Enantiornitheans
Only one new enantiornithean was named last year, but it was a doozy. Falcatakely from the Late Cretaceous Maevarano Formation of Madagascar is known from a nearly complete skull, and it's a skull unlike that of any other known theropod. Its snout was long and tall, giving it a superficial resemblance to a toucan or a hornbill. However, most of the snout was composed of enlarged maxilla bones, contrasting with the condition in modern birds, in which the snout is primarily composed of the premaxillae. The maxillae of Falcatakely were toothless and probably covered in a keratinous sheath, but the specimen preserves at least one small premaxillary tooth.

Holotype of Falcatakely, from O'Connor et al. (2020).

The describers of Falcatakely ran several different phylogenetic analyses and consistently recovered it as an enantiornithean each time. Even so, it's probably fair to wonder whether this bizarre creature really was an enantiornithean, especially considering that very few other Late Cretaceous enantiornithean skulls are known for comparison. As Mickey Mortimer has pointed out, a highly modified Late Cretaceous theropod with no obvious close relatives and known from limited remains is likely going to be difficult to place no matter what. (It's perhaps worthy of note that little to no skull material has been found for the two other paravians that have been named from the Maevarano Formation, Rahonavis and Vorona.) Regardless of what it turns out to be, the unusual and unexpected morphology of Falcatakely easily qualifies it as one of the highlights among last year's new dinosaurs.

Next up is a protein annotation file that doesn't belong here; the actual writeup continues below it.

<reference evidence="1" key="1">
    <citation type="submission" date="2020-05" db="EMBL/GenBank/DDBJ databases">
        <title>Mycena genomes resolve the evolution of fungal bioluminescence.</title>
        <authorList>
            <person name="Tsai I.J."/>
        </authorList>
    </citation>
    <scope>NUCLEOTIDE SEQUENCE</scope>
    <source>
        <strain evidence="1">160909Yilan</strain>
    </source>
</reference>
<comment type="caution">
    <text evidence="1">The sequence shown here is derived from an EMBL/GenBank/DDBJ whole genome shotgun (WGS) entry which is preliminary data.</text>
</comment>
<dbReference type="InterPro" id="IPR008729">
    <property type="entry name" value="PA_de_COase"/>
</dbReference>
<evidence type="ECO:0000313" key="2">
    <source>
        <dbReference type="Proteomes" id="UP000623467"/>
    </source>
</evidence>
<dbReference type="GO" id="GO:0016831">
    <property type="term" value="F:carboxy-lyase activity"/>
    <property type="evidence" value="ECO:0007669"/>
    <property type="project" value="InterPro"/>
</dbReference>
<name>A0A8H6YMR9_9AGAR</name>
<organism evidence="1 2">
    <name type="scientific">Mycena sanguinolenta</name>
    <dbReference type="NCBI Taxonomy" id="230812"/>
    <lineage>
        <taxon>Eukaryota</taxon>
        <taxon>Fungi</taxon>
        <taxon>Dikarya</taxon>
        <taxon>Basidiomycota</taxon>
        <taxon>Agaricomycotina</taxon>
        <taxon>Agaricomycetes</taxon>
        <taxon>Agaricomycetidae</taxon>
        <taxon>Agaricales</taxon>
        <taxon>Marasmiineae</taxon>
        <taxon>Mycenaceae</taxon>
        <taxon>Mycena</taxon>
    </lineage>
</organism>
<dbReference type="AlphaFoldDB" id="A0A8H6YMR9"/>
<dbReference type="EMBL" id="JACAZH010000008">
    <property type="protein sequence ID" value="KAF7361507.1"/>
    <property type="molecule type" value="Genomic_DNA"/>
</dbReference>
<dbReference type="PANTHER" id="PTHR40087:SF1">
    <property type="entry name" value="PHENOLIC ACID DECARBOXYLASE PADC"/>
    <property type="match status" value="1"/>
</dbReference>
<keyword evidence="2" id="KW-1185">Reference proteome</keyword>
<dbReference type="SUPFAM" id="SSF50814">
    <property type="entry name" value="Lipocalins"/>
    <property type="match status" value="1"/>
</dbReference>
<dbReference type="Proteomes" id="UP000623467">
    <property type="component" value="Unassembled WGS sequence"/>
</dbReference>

In other news, a review of the Mesozoic and Paleocene pennaraptoran fossil record considered the poorly-studied Jiufotang enantiornitheans Largirostrornis and Longchengornis to be synonyms of Cathayornis, though this was not elaborated upon.

Non-neornithean Euornitheans
The taxonomy of yanornithid euornitheans was revised in 2020, resulting in the recognition of two new genera, Abitusavis and Similiyanornis. Similiyanornis from the Jiufotang Formation had a distinctive tooth arrangement in which the frontmost tooth in its lower jaw was enlarged. Abitusavis was larger than Similiyanornis and was discovered in the older Yixian Formation. Of note is that the first yanornithid specimen reported with fish remains preserved in its digestive tract (originally assigned to Yanornis) is now considered a specimen of Abitusavis. Several other previously described specimens (including the poorly-studied "Aberratiodontus") were deemed indeterminate yanornithids in this study, whereas Yanornis guozhangi was sunk into the type species of Yanornis, Y. martini.